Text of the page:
What if Jesus meant that the Kingdom of God belongs to those such as these kids who play? Who dance? Who can let go of the world around them and enjoy themselves and their friends? These kids who can imagine? The ones that dream and pretend? Yet, instead of the joy, there is pressure to memorize the books of the Bible, follow a list of rules, earn rewards, repeat what someone thought the story was about, or perfectly reproduce someone else’s creation. Where’s the joy in that?

Amazing Grace

“Then Jesus stood up again and said to the woman, ‘Where are your accusers? Didn’t even one of them condemn you?’

 ‘No, Lord,’ she said.

And Jesus said, ‘Neither do I. Go and sin no more.’”

John 8:10-11 NLT

Kids are sinners. You are a sinner. I am a sinner. There is no denying that or hiding from it, but what if, kids knew that there is more to them than their sin and their behavior, especially in Jesus’s eyes? 

Jesus is about so much more than behavior modification. There is no condemnation in Jesus. He is a shame-free zone.  That isn’t the way he is always portrayed to children though. 

Kids don’t want a policeman Jesus sitting waiting to catch them sinning so he can write them a ticket. Kids want a safe place where their sin and struggles are known and they are still loved. 

Your Role as A Parent

“Love the Lord your God with all your heart, soul and strength. Always remember these commands I give you today. Teach them to your children. Talk about them when you sit at home and walk along the road. Talk about them when you lie down and when you get up.”

Deuteronomy 6:5-7 ICB

Your job as a parent is not to convince your children to follow Jesus. That is the job of the Holy Spirit. Your job to nurture your children’s faith is to love God yourself, teach them, and play to honor the way God created them to learn and model an abundant life.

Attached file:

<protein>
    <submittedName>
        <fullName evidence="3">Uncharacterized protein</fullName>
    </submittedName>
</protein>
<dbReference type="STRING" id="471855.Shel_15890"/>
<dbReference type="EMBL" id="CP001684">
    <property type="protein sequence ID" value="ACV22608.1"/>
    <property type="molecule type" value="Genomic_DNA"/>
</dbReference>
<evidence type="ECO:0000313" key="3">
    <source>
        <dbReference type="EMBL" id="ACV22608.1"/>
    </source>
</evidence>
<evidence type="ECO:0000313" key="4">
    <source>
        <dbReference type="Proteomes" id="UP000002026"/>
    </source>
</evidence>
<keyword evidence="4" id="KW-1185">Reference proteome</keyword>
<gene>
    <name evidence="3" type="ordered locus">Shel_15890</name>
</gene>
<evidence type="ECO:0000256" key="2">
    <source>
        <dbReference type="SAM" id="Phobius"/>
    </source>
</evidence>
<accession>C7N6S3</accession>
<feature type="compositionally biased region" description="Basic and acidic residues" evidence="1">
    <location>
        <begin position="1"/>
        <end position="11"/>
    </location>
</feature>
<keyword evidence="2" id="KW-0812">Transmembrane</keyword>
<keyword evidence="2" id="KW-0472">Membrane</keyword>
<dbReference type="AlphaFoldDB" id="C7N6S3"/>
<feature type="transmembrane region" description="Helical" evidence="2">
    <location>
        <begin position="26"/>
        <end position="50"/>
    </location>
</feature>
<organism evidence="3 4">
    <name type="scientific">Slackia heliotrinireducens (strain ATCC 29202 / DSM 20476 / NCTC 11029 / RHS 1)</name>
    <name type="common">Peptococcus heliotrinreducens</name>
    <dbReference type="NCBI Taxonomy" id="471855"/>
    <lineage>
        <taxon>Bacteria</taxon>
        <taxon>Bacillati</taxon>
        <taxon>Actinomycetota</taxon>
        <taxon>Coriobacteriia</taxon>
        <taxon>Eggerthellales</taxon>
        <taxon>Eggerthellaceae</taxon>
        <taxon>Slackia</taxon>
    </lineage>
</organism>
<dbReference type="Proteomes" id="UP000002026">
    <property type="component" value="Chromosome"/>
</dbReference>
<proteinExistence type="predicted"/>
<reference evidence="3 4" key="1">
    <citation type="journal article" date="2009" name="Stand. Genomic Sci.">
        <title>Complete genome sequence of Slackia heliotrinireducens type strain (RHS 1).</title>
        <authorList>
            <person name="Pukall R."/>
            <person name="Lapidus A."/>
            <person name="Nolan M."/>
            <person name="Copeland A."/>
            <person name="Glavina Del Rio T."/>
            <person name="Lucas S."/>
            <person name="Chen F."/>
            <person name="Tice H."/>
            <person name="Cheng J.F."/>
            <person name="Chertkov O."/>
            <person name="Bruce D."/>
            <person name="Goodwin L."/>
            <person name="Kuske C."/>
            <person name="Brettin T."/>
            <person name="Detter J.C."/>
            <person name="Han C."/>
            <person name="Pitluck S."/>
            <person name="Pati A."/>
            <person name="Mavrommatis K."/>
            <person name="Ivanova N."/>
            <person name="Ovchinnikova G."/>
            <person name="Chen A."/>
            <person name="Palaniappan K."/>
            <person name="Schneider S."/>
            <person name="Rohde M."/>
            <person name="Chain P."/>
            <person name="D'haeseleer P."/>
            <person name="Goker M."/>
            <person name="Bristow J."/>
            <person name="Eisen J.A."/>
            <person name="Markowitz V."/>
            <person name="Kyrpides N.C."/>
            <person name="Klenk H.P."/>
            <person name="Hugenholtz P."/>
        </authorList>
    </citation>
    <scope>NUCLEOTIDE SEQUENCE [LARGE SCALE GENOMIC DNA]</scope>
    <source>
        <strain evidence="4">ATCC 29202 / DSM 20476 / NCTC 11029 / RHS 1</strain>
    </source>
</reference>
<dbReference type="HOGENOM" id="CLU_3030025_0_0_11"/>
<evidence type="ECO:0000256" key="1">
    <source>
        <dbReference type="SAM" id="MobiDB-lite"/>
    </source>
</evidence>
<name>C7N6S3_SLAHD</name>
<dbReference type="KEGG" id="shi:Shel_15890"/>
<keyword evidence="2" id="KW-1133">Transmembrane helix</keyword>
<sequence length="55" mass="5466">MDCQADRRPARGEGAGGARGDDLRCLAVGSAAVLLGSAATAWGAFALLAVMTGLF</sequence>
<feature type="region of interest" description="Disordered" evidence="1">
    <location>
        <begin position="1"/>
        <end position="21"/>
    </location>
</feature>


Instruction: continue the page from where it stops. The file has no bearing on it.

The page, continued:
You are responsible for yourself and your faith. Is how you are parenting, disciplining, and discipling your children a reflection of God? That’s on you. 

Have you done the best you could, but your children are walking in a different direction? That’s on them. Pray for them and continue to play with (no matter their age) and delight in them.

Recap of the Jesus Your Kids Want to Know

Eternal separation from a judgy, non-fun, too big-to-care-about-me, high-and-mighty guy isn’t a developmentally appropriate reason for children to want to know and worship Jesus. It also isn’t a true reflection of who Jesus is. But, too often it is the way Christians unintentionally portray him.

The Jesus your kids want to know is the true Jesus full of love, life, safety, and grace, a friend. Turns out, the Jesus kids want to know is the Jesus I want to know, too.

About Joy Wendling, MA
Enthusiastic. Passionate. Profound. Joy Wendling is a family pastor, writer, speaker, podcaster, certified parent coach, and founder of Created to Play. She has over 20 years of experience in children, youth, and family ministry, as well as a Master’s in Youth, Family, and Culture from Fuller Theological Seminary. Her idea of relaxing is gazing at the mountains from her island home with an ice-cold Diet Coke and a good book. Joy lives in the Pacific Northwest and enjoys laughing and playing with her five daughters and husband. Get to know her better at and on her podcast titled Playfully Faithful Parenting. You can read more about the author here.